Heritage Category: Listed Building

Grade: II*

List Entry Number: 1147804

Date first listed: 05-Apr-1966



Ordnance survey map of COURT HALL FARMHOUSE
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The building or site itself may lie within the boundary of more than one authority.

County: Devon

District: Mid Devon (District Authority)

Parish: Hockworthy

National Grid Reference: ST 03773 19455


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Reasons for Designation

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HOCKWORTHY HOCKWORTHY ST 01 NW 4/83 Court Hall Farmhouse - 5.4.66 GV II* Farmnouse, former court hall. Dated 1659, possibly earlier core, refurbisned in the late C18, some mid C19 modernisation. Plastered stone rubble with some Hamstone detail; stone rubble stacks with plastered chimneyshafts of C19 brick; slate roof, probably thatch originally. Plan: F-plan house. The main block faces south-east. It has a 4-room-and-through- passage plan. At the left (south-west) end the inner room parlour or drawing room has a gable-end stack. The hall or dining room has a large axial stack backing onto the wide passage. Below the passage is the kitchen which nas a large axial stack backing onto the small right end room. The right end gable-end stack serves the first floor chamber. 2-storey front porch. 2-room plan service wing projects at right angles to rear of the right end and the rear room here (a bakehouse) has a projecting gable-end stack, and there is a service stair turret in the angle of the main and rear blocks. The main stairblock projects to rear at the upper end of the hall. Alongside it, and blocking the rear of the passage is a late C18 1-room plan rear block projecting at right angles and with a rear diagonal corner stack. Apart from this addition the whole house appears to date from 1659. It is tempting to suggest that the main block derives from an earlier open hall house but there is no physical evidence of this. The house is 2 storeys with attics in the roofspace. Exterior: not quite symmetrical 2:1:2-window front. The 2-window sections either side of the porch contain mid C19 tripartite sashes, the 2 ground floor ones left of centre have central 18-pane sashes whereas the others have central 12-pane sashes, and all include a top tier of Gothic glazing bars. The gabled porch has a plain elliptical outer arch. Above it is the Hamstone date plaque which is inscribed WS 1659. Above this is a C19 oculus window with glazing bars and in the gable the moulded surround of an original Hamstone window (now blocked). The gable coping and apex finial (identical to that at nearby Stallenge Thorne Farmhouse (q.v) is original. The passage front doorway is also original; it has a slightly cambered head, moulded surround and carved stops and contains a contemporary studded plank door. The main roof and rear block roofs are gable-ended. The right end and rear includes a number of original Hamstone windows with ovolo-moulded mullions and hoodmoulds, the main stair block with its complete compliment. Other windows are C18 and C19 timber casements, several containing rectangular panes of leaded glass. Late C18 lead rainwater head to gutter in angle of main stairblock and secondary rear block. Interior: much of the C17 carpentry and other detail has been hidden by the C18 and C19 modernisations but the original layout is well-preserved and enough original works show to prove that these modernisations were essentially superficial. No ceiling beams are exposed. However some of the secondary work is of high quality. For instance the parlour shows only Georgian features; a moulded plaster cornice, marble chimneypiece and ornamental plaster overmantle featuring Apollo in his chariot flanked by garlands. The hall also has a Georgian plaster cornice but here the fireplace is exposed; it is Hamstone ashlar with a moulded Tudor arch and sunken spandrels. In the passage the moulded plaster cornice is earlier in character than the others; it could be C17. The kitchen fireplace is large, built of stone rubble with an oak lintel which is ogee-moulded with scroll stops. The broad main stair rises around a solid wall. The first floor includes an couple of-original ovolo- moulded and scroll-stopped oak doorframes. The roof structure dates from 1659 and is carried on a series of tie beam trusses with threaded purlins. If there are collars then they are very high and hidden above the attic ceiling. This is a very attractive house although more Somerset than Devon in character. It has many stuctural similarities with nearby Stallenge Thorne Farmhouse (q.v) which is dated 1675.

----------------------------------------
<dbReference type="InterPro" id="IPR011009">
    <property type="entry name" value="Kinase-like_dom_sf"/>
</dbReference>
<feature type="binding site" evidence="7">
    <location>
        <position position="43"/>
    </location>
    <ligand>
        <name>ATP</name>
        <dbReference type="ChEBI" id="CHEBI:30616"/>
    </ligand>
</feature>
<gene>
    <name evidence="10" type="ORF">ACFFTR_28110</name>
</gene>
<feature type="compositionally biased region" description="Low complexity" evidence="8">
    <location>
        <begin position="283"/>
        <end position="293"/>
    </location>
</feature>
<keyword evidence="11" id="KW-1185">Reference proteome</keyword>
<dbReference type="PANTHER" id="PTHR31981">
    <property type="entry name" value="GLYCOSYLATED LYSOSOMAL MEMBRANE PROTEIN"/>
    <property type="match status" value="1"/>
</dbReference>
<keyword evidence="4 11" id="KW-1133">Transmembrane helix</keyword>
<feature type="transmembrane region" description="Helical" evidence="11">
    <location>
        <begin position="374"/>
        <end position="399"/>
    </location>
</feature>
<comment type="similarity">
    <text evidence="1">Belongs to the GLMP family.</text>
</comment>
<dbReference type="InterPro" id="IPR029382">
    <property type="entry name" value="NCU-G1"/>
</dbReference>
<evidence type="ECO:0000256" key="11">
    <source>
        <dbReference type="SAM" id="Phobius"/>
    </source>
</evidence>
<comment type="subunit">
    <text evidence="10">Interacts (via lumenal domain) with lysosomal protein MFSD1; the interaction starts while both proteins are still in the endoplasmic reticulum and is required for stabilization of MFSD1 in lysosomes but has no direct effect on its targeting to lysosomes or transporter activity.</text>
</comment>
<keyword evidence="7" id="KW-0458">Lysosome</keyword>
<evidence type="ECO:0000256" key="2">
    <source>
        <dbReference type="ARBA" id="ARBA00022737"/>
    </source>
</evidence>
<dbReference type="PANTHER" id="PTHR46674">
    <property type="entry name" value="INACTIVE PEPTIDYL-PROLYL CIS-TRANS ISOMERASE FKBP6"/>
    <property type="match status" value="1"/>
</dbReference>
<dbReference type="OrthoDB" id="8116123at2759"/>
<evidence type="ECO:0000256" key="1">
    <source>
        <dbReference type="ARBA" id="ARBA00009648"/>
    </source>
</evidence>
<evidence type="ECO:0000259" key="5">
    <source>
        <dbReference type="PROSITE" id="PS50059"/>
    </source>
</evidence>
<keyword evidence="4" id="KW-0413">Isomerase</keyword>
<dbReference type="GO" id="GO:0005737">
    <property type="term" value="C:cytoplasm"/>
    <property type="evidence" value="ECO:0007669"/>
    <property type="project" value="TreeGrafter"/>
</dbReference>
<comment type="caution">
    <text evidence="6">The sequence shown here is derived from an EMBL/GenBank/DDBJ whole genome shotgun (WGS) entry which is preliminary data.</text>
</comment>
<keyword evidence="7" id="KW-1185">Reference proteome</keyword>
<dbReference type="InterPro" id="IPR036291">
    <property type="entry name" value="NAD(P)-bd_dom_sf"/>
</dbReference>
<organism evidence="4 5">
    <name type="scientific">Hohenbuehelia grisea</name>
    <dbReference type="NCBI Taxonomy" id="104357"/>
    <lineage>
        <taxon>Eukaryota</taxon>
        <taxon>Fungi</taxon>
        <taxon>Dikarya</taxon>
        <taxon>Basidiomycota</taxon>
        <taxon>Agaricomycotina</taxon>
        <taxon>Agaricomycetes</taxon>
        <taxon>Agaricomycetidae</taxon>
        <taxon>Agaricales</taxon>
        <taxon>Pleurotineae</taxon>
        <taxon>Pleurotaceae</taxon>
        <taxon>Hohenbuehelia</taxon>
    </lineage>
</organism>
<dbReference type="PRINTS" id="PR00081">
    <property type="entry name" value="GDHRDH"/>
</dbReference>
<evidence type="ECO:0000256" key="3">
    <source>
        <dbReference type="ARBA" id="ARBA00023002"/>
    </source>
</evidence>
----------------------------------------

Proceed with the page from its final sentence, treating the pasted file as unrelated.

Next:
Listing NGR: ST0377319455


The contents of this record have been generated from a legacy data system.

Legacy System number: 95933

Legacy System: LBS

End of official listing